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The Tradition of Rakiire in Burkina Faso
Posted By Paul Henri Kabore On May 23, 2011 @ 1:00 am In Country Staff | 9 Comments
Burkina Faso is a small country in West Africa. At 274,200 sq. km, it is about the size of the state of Colorado.
With a population of about 16.3 million people, Burkina has a Sahelian climate with pronounced wet and dry seasons. Burkina Faso is an ethnically integrated, secular state. Officially, there are 63 ethnic groups in the country.
Burkina Faso is also a country of culture, and because of the diversity of ethnic groups, many cultural practices are observed. One of the most important and widespread customs in Burkina Faso is Rakiire (cross-ethnic joking).
According to Alain Joseph, research director at the Societies Sciences Institute of Ouagadougou, two types of Rakiire should be considered. The first type of Rakiire is the family joking relationship.
This kind of Rakiire exists within the same family between grandson and grandmother, granddaughter and grandfather, husband and junior sister-in-law, and nephews/nieces and aunts.
The second type of Rakiire is the cross-ethnic joking relationship. In this case, two or more ethnic groups decide freely to make an agreement that includes a nonaggression pact and mutual support.
But what is Rakiire?
Rakiire consists of two people within the same big family or two different ethnic groups telling jokes that are often very sour and border on insolence. For instance, a grandson will say to his grandmother,
“Are you still alive, Grandmother? When are you dying?”
The grandmother will answer:
“Naughty boy, I will survive you.”
In the case of Rakiire between two ethnic groups, two people who meet can talk to each other as follows:
“Hello, how is your good-for-nothing father doing?”
“Hi! My father is well. How about your wreck of father?”
These hard words are not meant to harm or despise, but to express membership of community.
Rakiire is a thousand-year-old custom. No one can say when exactly it started; however, cross-ethnic joking is considered a dynamic, evolutionary practice.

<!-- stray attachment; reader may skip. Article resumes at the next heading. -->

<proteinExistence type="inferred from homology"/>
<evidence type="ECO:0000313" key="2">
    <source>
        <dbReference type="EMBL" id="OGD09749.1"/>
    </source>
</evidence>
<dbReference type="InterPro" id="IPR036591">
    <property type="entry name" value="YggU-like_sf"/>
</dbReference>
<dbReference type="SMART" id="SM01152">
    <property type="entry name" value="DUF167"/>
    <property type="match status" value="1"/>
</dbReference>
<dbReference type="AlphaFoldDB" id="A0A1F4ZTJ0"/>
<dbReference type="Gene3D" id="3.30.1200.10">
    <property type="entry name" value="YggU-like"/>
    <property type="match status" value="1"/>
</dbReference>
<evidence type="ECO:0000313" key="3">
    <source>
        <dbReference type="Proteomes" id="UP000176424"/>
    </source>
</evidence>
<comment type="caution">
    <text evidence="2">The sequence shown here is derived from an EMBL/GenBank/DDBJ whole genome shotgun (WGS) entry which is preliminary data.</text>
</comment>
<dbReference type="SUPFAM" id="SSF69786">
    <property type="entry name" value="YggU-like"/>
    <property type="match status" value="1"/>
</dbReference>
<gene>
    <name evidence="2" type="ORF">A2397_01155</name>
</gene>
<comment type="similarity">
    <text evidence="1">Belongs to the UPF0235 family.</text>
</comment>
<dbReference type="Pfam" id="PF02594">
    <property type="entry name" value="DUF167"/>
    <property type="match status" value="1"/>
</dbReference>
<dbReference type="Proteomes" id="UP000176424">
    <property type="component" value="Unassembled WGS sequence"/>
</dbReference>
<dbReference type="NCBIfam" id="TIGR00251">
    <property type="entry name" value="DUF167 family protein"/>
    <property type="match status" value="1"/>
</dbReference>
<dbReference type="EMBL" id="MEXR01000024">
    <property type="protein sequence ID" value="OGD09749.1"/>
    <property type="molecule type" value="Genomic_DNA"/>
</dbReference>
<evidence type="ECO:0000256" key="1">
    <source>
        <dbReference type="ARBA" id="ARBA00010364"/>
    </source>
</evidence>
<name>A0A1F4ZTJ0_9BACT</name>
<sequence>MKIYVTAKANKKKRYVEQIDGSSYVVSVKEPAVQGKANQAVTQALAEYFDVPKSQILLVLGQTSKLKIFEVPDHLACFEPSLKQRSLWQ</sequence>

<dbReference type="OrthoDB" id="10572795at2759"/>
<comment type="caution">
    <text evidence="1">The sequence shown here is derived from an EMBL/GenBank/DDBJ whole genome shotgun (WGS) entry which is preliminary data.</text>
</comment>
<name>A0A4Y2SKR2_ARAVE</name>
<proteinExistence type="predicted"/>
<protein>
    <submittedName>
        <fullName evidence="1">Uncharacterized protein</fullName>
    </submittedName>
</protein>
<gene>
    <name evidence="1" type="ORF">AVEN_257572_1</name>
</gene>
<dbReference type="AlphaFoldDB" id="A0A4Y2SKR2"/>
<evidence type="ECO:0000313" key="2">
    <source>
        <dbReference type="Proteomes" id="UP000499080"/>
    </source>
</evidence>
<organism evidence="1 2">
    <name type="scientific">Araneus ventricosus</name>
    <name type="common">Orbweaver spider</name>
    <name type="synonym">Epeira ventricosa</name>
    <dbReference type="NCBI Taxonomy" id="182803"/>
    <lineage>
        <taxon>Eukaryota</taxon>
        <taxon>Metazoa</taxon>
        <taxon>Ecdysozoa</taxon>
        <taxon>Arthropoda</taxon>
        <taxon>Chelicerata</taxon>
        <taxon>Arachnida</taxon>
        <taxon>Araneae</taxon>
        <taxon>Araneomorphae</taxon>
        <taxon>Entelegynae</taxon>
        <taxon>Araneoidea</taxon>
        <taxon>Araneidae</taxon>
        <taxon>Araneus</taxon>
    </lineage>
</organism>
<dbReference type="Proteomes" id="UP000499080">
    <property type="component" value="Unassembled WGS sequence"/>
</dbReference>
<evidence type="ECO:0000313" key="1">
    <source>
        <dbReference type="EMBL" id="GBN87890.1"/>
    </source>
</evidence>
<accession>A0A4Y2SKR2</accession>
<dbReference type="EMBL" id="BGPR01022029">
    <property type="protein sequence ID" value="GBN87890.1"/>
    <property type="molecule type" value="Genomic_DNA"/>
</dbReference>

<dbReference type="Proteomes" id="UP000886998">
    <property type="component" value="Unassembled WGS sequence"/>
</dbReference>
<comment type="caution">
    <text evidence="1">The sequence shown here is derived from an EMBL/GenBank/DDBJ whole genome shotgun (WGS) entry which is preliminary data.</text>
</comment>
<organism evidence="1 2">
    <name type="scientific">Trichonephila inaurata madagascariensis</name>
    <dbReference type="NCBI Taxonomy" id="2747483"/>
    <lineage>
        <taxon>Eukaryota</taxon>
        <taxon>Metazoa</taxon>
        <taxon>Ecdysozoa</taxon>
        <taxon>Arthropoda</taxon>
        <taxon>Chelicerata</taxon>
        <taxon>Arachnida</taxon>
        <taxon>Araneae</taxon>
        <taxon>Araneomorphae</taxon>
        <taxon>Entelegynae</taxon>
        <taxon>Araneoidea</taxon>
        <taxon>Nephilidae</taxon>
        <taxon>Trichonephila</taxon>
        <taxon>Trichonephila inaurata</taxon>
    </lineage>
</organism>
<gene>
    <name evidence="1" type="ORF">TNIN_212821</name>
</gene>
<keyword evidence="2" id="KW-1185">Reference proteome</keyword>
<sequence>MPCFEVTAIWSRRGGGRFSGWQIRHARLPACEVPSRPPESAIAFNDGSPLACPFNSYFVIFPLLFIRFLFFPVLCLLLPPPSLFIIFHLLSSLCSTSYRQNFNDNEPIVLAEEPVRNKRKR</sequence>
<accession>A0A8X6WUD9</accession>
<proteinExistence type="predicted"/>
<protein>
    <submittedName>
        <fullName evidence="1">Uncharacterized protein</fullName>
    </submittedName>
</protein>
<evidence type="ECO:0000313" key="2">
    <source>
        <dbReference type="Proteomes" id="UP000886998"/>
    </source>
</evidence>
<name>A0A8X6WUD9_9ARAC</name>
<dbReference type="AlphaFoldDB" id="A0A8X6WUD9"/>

Rakiire within a big family evolves as marital relations are formed and children are brought into the world. Rakiire insults never lead to a brawl.
When a person starts “insulting” the parents of someone else, he can only insult the father. The mother is not insulted because generally she is from another ethnic group. The purpose of these joke “insults” is to allow people to have fun and remember the pact of nonaggression and assistance that exists between their ethnic groups.
In his book Alliances and Cross-ethnic Joking in Burkina Faso, Alain Joseph speaks about the role Rakiire plays with those who practice it. Both children and adults learn how to have a culture of tolerance and accept others just as they are. Thus, various social groups learn how to live together.
Rakiire makes it possible to remember that the person in front of you is not your enemy, but someone with whom you can maintain a nonaggressive relationship, whatever the situation.
In case of conflict, it is possible to actually use Rakiire to defuse the conflict. In fact, Rakiire can be connected with the freedom of speech. One is free to voice what he thinks without being worried. Author Joseph explains,
“One plays the symbolic war so as not to wage real war.”
Rakiire is practiced most often in rural environments. In the modern society of Burkina Faso, Rakiire is known only in a very superficial way. It is very often seen like folklore, a means to let off steam and get away with it. Few people in big cities fully practice Rakiire.
The ignorance of Rakiire in the cities means that when an unspecified crisis is declared, it is necessary to resort to other methods to address the crisis. Those who believe in Rakiire can rely on the values of tolerance and the nonaggressiveness of Rakiire to avoid revenge or reprisals and maintain social cohesion.
Some Rakiire relationships were born after bloody conflicts as a way of saying “never again.”
Rakiire is also found among Christians. Just as in society as a whole, it is seen as the cement of fraternity and friendship between people. Obviously, Christians in the church do not allow themselves to be as virulent when exchanging opinions. They are more kind and exchange only decent, but funny jokes.
For example, a Gourmantché person (Gourmantché people live in the eastern part of the country) who arrives at a church for the first time and introduces himself will quickly will become friends with a Yadsés person (from the northern part of the country) in the church.
There is even an organization in the country called Association Burkinabe pour la Promotion de la Parenté à Plaisanterie, which means Association for the Promotion of Cross-Ethnic Joking in Burkina. This association has organized three cross-ethnic joking days in Ouagadougou, where many activities related to traditions and ethnic customs are demonstrated.
The organization aims at promoting Rakiire in cities so that it can bring peace between individuals and among ethnic groups.
While Rakiire cannot be used to resolve all crises in society, it has its place in the culture of Burkina Faso.
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